This post aims to dispel 2 myths you might have heard about public speaking:
- an old, very persistent myth, and…
- a new one that seems to date from just 4 months ago.
So let’s get straight into the myth-slaying…
Have you heard people say that you convey only 7% of any talk through your words? The same people will likely say you convey much more of your message through tone (38%) and body language (55%). Well…
If anyone tells you that,
please let them know it’s nonsense!
Here’s why that’s the case…
The 7-38-55 figures come from studies by Albert Mehrabian, but his work focused on:
- People speaking about feelings or attitudes
- …and when their facial expressions or tone contradicted what they said.
So the figures simply don’t apply to public speaking – unless you’re in the habit of sharing your feelings with a crowd, and at the same time saying one thing but meaning another!
The video below shows the problem with this “Mehrabian Myth” as it’s become known:
As mentioned in the video, here’s Albert Mehrabian’s website, where he seeks to dispel the myth:
“Unless a communicator is talking about their
feelings or attitudes, these equations are not applicable.”
Despite Mehrabian’s own attempts, and those of many presentation experts (like Olivia Mitchell, Carl Kwan and Joshua Davies), sadly the Mehrabian Myth is one of the most persistent falsehoods in public speaking.
What’s more, even very recently, a variation on the Mehrabian Myth came up when Ethos3 published an infographic on Slideshare with this headline:
“Did you know:
85% of what an audience takes away
is based on body language…” [Untrue!]
Ethos3’s infographic was promptly shared by prolific public-speaking blogger Alex Rister, and then on the Teaching Public Speaking blog. In all, it’s had over 18,000 views in the 4 months since it was published.
The 85% figure is based on comments made by Professor Jerry Shuster, though it seems they were specifically about political debates. Naturally, in politics, one of the key takeaways is how much you trust each candidate, and hence whether you’ll vote for them. (And I dare say there’s plenty of politicians saying one thing and meaning another!) But Ethos3 mistakenly applied the figure to public speaking in general.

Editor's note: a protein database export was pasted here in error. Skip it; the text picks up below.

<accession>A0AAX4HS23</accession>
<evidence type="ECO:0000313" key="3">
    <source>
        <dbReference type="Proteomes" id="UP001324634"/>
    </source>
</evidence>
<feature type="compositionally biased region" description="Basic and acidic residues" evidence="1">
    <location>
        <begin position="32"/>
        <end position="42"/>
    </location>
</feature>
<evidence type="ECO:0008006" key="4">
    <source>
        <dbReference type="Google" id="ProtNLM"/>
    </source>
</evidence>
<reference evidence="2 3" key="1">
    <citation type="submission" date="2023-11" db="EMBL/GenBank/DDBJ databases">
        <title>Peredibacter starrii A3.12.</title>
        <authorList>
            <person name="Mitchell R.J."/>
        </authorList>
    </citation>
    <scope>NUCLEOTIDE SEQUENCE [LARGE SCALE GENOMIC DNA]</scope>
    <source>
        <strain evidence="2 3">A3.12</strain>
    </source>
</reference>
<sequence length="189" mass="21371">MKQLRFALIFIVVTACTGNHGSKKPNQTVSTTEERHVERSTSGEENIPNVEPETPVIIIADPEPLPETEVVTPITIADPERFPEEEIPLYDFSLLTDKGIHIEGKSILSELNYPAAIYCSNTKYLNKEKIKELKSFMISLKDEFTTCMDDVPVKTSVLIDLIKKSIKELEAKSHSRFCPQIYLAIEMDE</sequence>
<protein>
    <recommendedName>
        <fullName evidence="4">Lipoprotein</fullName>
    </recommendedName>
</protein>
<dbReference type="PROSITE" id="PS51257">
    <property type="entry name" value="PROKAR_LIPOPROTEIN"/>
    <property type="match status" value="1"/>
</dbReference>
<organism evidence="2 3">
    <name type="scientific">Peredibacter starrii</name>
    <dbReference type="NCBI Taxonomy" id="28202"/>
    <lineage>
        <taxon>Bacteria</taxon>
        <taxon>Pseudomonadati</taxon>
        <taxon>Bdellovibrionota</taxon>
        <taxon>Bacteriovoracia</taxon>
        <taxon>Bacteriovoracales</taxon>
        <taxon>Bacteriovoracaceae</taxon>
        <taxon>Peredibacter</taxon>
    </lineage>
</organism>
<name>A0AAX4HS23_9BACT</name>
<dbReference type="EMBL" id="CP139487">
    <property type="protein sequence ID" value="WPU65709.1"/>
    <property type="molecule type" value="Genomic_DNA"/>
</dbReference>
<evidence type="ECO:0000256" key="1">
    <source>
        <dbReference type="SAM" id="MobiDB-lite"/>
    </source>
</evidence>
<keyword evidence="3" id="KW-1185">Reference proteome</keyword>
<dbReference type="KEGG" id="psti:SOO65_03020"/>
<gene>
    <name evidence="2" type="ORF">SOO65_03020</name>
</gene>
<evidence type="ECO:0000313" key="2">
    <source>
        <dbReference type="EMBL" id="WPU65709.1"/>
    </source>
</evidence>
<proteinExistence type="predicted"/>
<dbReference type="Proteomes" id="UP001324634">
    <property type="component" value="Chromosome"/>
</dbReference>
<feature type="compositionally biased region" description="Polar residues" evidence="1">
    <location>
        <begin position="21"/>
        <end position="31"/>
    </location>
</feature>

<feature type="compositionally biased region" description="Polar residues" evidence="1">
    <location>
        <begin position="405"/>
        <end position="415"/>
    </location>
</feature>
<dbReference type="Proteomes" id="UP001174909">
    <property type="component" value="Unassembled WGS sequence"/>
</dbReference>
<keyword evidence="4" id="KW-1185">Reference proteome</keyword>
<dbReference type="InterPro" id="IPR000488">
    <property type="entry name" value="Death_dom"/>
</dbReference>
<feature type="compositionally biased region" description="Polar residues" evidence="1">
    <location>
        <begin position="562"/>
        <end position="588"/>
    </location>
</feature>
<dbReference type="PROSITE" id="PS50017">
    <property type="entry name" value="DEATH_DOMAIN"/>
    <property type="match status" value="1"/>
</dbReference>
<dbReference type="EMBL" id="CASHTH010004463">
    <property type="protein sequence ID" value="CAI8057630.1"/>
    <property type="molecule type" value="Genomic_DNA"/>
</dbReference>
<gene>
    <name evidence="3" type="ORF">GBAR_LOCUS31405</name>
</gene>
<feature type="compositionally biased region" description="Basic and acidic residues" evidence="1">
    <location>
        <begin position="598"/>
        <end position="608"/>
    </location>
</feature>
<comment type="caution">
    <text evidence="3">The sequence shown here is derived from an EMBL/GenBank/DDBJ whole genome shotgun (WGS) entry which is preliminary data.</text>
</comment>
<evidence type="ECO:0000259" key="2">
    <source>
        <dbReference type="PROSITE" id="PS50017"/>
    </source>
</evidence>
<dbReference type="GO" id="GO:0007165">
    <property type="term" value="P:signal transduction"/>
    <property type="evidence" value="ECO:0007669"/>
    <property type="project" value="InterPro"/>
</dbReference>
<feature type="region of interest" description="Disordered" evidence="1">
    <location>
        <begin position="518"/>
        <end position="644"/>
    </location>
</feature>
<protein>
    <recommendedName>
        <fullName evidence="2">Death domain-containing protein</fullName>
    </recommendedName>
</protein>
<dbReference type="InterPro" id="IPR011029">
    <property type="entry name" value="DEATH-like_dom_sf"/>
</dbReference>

As I said in a comment on Alex Rister’s post:
“Try this experiment: Split an audience into 2 groups. Show 1 group a video of a speech (without slides) with the sound turned off. With the other group, play them the sound but don’t show them the screen. Who do you think would come away with more understanding of the talk? Of course, the people who could actually hear what was said would!
…There are some good points made in the infographic, but having an untrue statement as its headline means that it could cause more harm than good, and casts undeserved doubt on its other content.
Please, let’s not spread misinformation
about the importance of body language!”
If you see public-speaking myths being shared,
please challenge them.
What other myths have you heard about public speaking? Please share them in the comment box below.
Also check out:
- Critique of a TEDx talk on body language [Video]
- Using true eye contact, meaningful movement, and natural gestures [Video]
- 2½ reasons why (to me) Seth Godin’s wrong about how many words to put on your slide [Video]
- Boost testosterone – present better! (Regardless of your sex) [Video]
- 6 of the world’s best blogs for presenters
- When’s a table not a table? When it’s a series of striking stats!
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